Accepting your child’s diagnosis can be quite a significant hurdle to jump. But more parents are taking Yogi Berra’s famous advice: “when you come to the fork in the road… take it.”

As parents of ASD kids, our stresses and concerns are undoubtedly as different and unique as the many, many degrees of the spectrum. But I imagine one thing we all share is that we worry about our children’s futures.

The future is a place many of us can’t let ourselves go to until we’ve found some steady ground in the new- now, post diagnosis indeed, some of us still don’t like to go there directly, often or even at all.

But it is always there.

Some years ago, when I worked in a government role meeting with newly diagnosed families (I must have seen hundreds of parents) I was struck by how many asked me what they could expect in the future. I told them that I wished I had that crystal ball.

It’s never a good idea to dwell on our fears about the future, however there are some ways that we can tackle this difficult aspect of our parenting in a way that may empower rather than worry us. From the time we’re given a diagnosis (and often long before) there is so much about parenting a child with autism that is disempowering. I always encourage clients to find ways to reinstate that power. Our kids need us to do that. The most obvious and immediate way we do that is by putting therapies in place. There’s something we can do about the ambiguity, and fear for the future. We can turn our pain into purpose. Try to find a way to benefit your child.

Pay attention to what the politicians/ government are doing for disabilities (i.e: the NDIS – National Disability Insurance Scheme) and make sure yours is a very careful and informed choice. I personally feel ashamed of how this country treats its most vulnerable. Remember this …

“Never doubt that a small group of thoughtful, committed, citizens can change the world. Indeed, it is the only thing that ever has.”― Margaret Mead

Support those causes and petitions with which you feel aligned or start one yourself about something you feel strongly and passionately about on

Have expectations, even if they are a little farther along than what the outcome will be. There is nothing sadder than seeing parents/ professionals who seemingly have no expectations at all. I don’t know how often I’ve heard “we can’t be seen to be giving false hope.” Sure, of course not. But worse than that is giving no hope at all.

Try to put a plan in place for your child’s care, in case something should something happen to you. It’s an awful thing to have to consider, and often involves a difficult conversation but it is important, and should offer you some peace of mind.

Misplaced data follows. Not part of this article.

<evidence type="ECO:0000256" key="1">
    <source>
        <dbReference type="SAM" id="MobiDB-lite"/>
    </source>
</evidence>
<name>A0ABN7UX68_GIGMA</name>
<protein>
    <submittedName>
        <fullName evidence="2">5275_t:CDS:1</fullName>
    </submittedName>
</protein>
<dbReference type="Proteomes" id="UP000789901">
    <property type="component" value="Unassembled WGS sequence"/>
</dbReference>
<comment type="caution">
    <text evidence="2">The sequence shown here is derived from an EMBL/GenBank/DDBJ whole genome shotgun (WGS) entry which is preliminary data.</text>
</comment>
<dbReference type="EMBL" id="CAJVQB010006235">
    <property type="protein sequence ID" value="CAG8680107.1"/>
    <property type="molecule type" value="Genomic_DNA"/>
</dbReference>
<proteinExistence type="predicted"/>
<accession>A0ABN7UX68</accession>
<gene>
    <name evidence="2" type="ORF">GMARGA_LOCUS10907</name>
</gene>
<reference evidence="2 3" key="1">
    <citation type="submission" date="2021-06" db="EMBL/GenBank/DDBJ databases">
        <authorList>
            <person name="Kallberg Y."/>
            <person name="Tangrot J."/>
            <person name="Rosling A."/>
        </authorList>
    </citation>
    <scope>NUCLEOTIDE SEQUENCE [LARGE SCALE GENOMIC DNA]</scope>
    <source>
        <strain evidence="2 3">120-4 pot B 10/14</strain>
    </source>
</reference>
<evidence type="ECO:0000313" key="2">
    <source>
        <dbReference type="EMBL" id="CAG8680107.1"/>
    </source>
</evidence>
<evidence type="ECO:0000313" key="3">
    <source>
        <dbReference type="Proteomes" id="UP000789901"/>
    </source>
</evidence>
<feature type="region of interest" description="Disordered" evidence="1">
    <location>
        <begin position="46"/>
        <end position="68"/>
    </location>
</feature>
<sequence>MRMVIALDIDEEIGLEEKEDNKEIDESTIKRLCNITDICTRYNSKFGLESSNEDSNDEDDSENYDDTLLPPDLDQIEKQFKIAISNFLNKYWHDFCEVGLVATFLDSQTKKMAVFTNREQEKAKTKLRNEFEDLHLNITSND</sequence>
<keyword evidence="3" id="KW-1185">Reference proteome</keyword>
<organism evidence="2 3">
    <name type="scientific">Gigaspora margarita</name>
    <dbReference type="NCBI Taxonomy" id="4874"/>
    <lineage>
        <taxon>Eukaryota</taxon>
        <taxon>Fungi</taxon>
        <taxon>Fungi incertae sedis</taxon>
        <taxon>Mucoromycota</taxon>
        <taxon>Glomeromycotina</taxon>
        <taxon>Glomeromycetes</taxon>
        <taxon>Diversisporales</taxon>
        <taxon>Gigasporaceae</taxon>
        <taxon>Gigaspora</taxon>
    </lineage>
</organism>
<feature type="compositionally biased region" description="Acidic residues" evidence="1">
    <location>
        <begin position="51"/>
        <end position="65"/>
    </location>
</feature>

One family I was seeing actually relocated to the country in order to better manage their new reality, and last I heard everything was working out very well. A smaller, close-knit community and a slower pace all around has been great for their eight year old boy with Aspergers. Luckily his five-year-old sister was also happy to relocate. I realise this is not possible for everyone.

My husband and I have often fantasised about moving somewhere quieter – a simpler and healthier life for our boy. Somehow the thought of a small and friendly community, where our child is known by the locals, seems like a safer option than the big brash city. I’m not sure why this is, as small towns also have psychopaths and bullies, but it’s food for thought from time to time.

This fantasy has been in part inspired by the article Autism’s First Child by John Donvan and Caren Zucker. It tells the story of Donald Trippett who was the first person ever diagnosed with autism

Donald is described as having had a long and happy life in a small town in Mississippi where he’s something of a local legend and known for his extraordinary mathematical skills. I love that he assigns everyone he meets with a number and never forgets it.

It’s the ‘long and happy life’ part of this story that got my attention of course (and naturally an affluent background helps) but at the end of the day, what is it we all want for our kids? We want them to be safe, happy and loved and for that reason, the future is a place worth going to, to figure out any way we can to help create a better one for them.

Importantly look after yourself, now and every day so that you can be as big a part of your child’s future as possible.

You can have far greater impact on your child’s life if you’re here, and fit and well. Take breaks, take time out, and take care; as often and as much as you can. Looking after yourself is one of the best things you can do for your child right now.